What makes your organization thrive? Our organization is built around the Pelotonia community. They are the reason that Pelotonia has achieved such great results, and why Pelotonia continues to be one of the top fundraising events in the country. When I say the “Pelotonia community” I’m not just talking about those who ride, fundraise, and volunteer during Ride weekend, but also those who are supporting Pelotonia out in the community, including The Ohio State University, our funding partners, the researchers, and every donor who has ever contributed a penny to our organization. Pelotonia wouldn’t be the same without this amazing community that has come together to rally behind our one goal.
As a leader, how do you come up with innovative ideas, and what helps put those ideas into action? I firmly believe that anything is possible, and I work to instill this belief with everyone on our team. We try to remain focused on the belief that no idea is a bad one. We often talk about “high risk, high reward” research when we discuss where the money from Pelotonia is invested. I take that same approach with our team members and their ideas. Sometimes the craziest ideas end up being the ones that make the biggest impact. With this mindset, we are constantly trying new things. We keep and build upon the strategies that work, and we learn from and retire those that don’t. At the end of the day, I believe we must take risks and not be afraid to fail.
Give us a snapshot of your career path—what is your background, and what led you to work in the nonprofit sector? When I was a 19-year-old, sophomore at Brown University, I was diagnosed with Chondrosarcoma, a very rare form of cancer. As a young adult you think you are invincible. You never think you’ll be diagnosed with cancer. But I was, and it changed the trajectory of my life. At the time I was no longer just stressed about classes or soccer practice, I was now focused on fighting for my life, and it put everything into perspective. That same year, I was diagnosed twice more with malignant melanoma. As a three-time cancer survivor, I realized the significant lack of resources available to young adults with cancer and I decided to do something about it. With the help of my family, we created The Ulman Cancer Fund for Young Adults in 1997. Our goal was to bring a sense of community and support for young adults fighting cancer. Since that time, I’ve embraced what one oncologist referred to as “the obligation of the cured” and continued this work as the leader of the LIVESTRONG Foundation, and now the President & CEO of Pelotonia.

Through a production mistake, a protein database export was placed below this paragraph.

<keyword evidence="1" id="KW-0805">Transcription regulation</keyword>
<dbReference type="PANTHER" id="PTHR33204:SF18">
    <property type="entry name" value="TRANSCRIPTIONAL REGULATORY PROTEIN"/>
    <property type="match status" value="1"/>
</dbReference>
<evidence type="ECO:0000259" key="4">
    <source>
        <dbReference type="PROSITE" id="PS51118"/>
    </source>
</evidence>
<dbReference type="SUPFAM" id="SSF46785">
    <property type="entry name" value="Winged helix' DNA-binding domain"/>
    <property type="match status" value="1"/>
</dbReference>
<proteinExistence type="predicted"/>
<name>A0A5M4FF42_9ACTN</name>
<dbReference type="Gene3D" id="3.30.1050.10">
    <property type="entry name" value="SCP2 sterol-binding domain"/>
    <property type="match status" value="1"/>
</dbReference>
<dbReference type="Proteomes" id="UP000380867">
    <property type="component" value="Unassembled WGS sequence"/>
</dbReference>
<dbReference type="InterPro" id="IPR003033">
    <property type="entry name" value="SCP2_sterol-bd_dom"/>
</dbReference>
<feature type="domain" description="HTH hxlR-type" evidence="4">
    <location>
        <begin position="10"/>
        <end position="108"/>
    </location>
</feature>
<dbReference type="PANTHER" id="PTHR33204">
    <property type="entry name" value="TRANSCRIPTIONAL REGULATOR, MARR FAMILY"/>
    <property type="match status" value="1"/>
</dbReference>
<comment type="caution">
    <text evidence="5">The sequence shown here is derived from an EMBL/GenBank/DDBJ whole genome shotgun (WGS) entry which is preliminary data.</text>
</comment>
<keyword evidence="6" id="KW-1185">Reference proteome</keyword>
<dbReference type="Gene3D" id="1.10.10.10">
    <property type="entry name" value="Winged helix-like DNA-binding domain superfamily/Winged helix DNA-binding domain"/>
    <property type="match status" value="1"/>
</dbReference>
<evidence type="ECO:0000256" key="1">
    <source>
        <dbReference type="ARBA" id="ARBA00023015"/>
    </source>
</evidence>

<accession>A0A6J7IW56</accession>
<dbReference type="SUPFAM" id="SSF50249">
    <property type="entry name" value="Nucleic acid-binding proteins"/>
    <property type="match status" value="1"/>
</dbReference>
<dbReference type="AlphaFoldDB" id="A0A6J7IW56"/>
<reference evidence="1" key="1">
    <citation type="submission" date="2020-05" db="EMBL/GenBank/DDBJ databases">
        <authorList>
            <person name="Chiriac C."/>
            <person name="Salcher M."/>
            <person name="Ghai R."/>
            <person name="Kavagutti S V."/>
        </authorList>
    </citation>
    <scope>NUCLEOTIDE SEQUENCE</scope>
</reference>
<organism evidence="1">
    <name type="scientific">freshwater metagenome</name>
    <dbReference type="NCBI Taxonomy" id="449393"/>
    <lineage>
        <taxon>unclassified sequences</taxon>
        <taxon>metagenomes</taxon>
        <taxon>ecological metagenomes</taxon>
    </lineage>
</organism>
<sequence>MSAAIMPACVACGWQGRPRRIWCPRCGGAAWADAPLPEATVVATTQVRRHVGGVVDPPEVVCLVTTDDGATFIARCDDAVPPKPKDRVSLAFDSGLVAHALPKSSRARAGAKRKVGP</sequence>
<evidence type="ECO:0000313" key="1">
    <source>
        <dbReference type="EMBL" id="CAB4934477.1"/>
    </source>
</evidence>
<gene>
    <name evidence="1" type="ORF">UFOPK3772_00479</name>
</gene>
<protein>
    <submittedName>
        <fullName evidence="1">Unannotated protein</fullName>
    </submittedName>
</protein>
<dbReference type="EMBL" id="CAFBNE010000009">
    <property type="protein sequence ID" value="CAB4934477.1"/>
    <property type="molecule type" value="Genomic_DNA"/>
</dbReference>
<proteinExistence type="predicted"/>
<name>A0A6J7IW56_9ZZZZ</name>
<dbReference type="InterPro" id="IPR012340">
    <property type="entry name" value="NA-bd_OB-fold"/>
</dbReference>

What is the one thing you are most passionate about? My biggest passion is bringing people together and building community. I truly believe that communities are the lifeblood of humanity, and that each of us has a deep-rooted desire to be part of something bigger than any one of us individually. Personally and professionally, I’m always looking for ways to bring people together and make the world a better place.
Who inspires you? I grew up in a family that was devoted to giving back. My parents were both extremely engaged members of our community, serving on boards, hosting committee meetings in our home, volunteering their time for local shelters and non-profits, and constantly giving back to the community. To say they were an inspiration is an understatement. Throughout my entire life, my parents have always stood up for what they believe, and challenged me to do the same. I have carried these lessons throughout my life, and now am working to pass them on to my children, Clara and Sam.